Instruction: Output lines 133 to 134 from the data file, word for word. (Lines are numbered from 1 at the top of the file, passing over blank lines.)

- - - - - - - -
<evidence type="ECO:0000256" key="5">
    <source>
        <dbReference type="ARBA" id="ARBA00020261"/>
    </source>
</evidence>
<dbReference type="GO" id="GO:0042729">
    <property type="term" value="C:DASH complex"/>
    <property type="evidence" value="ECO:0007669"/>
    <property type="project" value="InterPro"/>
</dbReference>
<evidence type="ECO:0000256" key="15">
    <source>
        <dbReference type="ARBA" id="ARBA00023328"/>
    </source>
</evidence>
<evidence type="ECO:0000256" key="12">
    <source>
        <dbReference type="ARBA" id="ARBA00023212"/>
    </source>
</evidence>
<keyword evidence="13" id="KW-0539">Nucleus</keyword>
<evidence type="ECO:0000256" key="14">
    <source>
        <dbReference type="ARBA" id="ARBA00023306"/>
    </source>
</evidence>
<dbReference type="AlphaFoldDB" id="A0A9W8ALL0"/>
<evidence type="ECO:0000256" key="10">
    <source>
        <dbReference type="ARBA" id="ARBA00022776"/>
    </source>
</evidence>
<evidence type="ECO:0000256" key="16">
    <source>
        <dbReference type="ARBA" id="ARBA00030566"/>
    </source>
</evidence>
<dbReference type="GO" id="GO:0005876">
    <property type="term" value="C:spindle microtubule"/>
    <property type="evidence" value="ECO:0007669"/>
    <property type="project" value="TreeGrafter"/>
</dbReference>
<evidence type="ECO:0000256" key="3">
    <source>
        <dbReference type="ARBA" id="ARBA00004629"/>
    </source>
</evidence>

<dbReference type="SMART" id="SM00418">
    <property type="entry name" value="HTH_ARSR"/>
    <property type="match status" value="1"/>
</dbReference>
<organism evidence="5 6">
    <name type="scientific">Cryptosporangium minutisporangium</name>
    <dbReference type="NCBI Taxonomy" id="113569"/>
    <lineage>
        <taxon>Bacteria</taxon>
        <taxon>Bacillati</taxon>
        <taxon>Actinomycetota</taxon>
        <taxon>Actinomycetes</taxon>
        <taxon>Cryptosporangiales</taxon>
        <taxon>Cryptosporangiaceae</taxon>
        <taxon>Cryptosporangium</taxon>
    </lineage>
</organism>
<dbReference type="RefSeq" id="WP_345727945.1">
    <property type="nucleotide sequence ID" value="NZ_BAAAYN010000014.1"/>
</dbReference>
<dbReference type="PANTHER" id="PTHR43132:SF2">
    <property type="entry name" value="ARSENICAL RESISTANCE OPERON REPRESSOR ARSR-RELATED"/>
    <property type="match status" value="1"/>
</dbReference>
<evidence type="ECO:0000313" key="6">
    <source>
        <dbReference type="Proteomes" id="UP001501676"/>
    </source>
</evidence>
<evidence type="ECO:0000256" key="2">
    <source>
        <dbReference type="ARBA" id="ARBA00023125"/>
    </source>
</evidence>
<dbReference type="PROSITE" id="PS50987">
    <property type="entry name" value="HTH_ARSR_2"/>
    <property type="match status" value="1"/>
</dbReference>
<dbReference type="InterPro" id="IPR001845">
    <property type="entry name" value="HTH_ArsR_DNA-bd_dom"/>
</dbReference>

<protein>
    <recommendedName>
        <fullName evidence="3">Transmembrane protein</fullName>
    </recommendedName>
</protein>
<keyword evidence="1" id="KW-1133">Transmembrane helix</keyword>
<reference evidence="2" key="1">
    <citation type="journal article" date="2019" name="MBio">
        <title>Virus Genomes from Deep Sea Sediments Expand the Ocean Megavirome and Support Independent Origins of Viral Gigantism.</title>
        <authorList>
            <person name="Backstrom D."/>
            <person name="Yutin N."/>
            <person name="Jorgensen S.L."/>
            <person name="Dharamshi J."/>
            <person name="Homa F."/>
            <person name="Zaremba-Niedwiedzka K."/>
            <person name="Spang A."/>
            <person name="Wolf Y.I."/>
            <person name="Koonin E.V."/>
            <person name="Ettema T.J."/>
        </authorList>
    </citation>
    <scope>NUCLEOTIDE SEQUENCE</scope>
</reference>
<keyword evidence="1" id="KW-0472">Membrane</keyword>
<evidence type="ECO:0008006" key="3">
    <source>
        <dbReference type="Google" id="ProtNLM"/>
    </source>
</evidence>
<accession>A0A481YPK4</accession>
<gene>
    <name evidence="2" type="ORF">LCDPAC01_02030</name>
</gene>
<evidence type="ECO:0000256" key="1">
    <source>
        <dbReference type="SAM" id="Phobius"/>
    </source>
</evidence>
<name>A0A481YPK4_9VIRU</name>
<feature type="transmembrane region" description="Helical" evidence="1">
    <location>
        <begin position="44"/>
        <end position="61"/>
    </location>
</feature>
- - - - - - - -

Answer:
    </location>
</feature>